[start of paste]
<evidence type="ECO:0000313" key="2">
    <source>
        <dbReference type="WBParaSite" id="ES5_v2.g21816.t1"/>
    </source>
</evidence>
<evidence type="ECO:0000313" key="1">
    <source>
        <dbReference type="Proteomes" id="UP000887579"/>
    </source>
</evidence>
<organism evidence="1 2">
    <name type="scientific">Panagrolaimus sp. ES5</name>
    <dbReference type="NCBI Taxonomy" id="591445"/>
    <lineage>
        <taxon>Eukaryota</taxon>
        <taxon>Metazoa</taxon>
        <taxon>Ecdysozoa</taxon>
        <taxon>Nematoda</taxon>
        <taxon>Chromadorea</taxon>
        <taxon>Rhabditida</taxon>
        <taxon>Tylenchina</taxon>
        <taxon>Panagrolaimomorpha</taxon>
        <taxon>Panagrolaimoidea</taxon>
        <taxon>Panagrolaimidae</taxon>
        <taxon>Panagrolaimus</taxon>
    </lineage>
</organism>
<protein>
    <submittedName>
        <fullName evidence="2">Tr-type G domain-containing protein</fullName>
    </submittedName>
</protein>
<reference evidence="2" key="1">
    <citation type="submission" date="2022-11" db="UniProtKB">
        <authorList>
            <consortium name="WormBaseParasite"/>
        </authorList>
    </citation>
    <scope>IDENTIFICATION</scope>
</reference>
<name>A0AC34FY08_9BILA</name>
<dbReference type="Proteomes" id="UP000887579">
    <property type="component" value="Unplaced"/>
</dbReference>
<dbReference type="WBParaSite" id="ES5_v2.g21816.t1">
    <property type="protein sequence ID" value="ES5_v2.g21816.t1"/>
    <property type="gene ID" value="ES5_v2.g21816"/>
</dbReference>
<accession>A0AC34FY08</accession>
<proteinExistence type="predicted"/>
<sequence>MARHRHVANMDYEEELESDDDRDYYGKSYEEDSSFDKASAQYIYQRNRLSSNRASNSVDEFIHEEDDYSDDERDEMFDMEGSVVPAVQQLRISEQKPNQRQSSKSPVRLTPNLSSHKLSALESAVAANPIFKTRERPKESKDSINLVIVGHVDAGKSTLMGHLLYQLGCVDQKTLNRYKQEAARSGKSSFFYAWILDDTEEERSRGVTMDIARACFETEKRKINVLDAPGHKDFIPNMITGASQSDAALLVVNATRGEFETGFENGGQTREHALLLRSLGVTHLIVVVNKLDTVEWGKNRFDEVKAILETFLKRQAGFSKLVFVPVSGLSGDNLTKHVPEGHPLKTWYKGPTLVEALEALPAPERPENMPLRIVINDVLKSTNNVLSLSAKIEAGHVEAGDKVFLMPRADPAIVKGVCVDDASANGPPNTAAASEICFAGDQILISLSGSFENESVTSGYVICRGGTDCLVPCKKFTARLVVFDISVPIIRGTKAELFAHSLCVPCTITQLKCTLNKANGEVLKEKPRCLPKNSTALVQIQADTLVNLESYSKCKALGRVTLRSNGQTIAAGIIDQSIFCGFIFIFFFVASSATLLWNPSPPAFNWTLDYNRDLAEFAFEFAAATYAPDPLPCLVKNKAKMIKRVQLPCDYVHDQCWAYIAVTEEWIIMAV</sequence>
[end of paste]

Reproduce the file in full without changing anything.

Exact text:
<evidence type="ECO:0000313" key="2">
    <source>
        <dbReference type="WBParaSite" id="ES5_v2.g21816.t1"/>
    </source>
</evidence>
<evidence type="ECO:0000313" key="1">
    <source>
        <dbReference type="Proteomes" id="UP000887579"/>
    </source>
</evidence>
<organism evidence="1 2">
    <name type="scientific">Panagrolaimus sp. ES5</name>
    <dbReference type="NCBI Taxonomy" id="591445"/>
    <lineage>
        <taxon>Eukaryota</taxon>
        <taxon>Metazoa</taxon>
        <taxon>Ecdysozoa</taxon>
        <taxon>Nematoda</taxon>
        <taxon>Chromadorea</taxon>
        <taxon>Rhabditida</taxon>
        <taxon>Tylenchina</taxon>
        <taxon>Panagrolaimomorpha</taxon>
        <taxon>Panagrolaimoidea</taxon>
        <taxon>Panagrolaimidae</taxon>
        <taxon>Panagrolaimus</taxon>
    </lineage>
</organism>
<protein>
    <submittedName>
        <fullName evidence="2">Tr-type G domain-containing protein</fullName>
    </submittedName>
</protein>
<reference evidence="2" key="1">
    <citation type="submission" date="2022-11" db="UniProtKB">
        <authorList>
            <consortium name="WormBaseParasite"/>
        </authorList>
    </citation>
    <scope>IDENTIFICATION</scope>
</reference>
<name>A0AC34FY08_9BILA</name>
<dbReference type="Proteomes" id="UP000887579">
    <property type="component" value="Unplaced"/>
</dbReference>
<dbReference type="WBParaSite" id="ES5_v2.g21816.t1">
    <property type="protein sequence ID" value="ES5_v2.g21816.t1"/>
    <property type="gene ID" value="ES5_v2.g21816"/>
</dbReference>
<accession>A0AC34FY08</accession>
<proteinExistence type="predicted"/>
<sequence>MARHRHVANMDYEEELESDDDRDYYGKSYEEDSSFDKASAQYIYQRNRLSSNRASNSVDEFIHEEDDYSDDERDEMFDMEGSVVPAVQQLRISEQKPNQRQSSKSPVRLTPNLSSHKLSALESAVAANPIFKTRERPKESKDSINLVIVGHVDAGKSTLMGHLLYQLGCVDQKTLNRYKQEAARSGKSSFFYAWILDDTEEERSRGVTMDIARACFETEKRKINVLDAPGHKDFIPNMITGASQSDAALLVVNATRGEFETGFENGGQTREHALLLRSLGVTHLIVVVNKLDTVEWGKNRFDEVKAILETFLKRQAGFSKLVFVPVSGLSGDNLTKHVPEGHPLKTWYKGPTLVEALEALPAPERPENMPLRIVINDVLKSTNNVLSLSAKIEAGHVEAGDKVFLMPRADPAIVKGVCVDDASANGPPNTAAASEICFAGDQILISLSGSFENESVTSGYVICRGGTDCLVPCKKFTARLVVFDISVPIIRGTKAELFAHSLCVPCTITQLKCTLNKANGEVLKEKPRCLPKNSTALVQIQADTLVNLESYSKCKALGRVTLRSNGQTIAAGIIDQSIFCGFIFIFFFVASSATLLWNPSPPAFNWTLDYNRDLAEFAFEFAAATYAPDPLPCLVKNKAKMIKRVQLPCDYVHDQCWAYIAVTEEWIIMAV</sequence>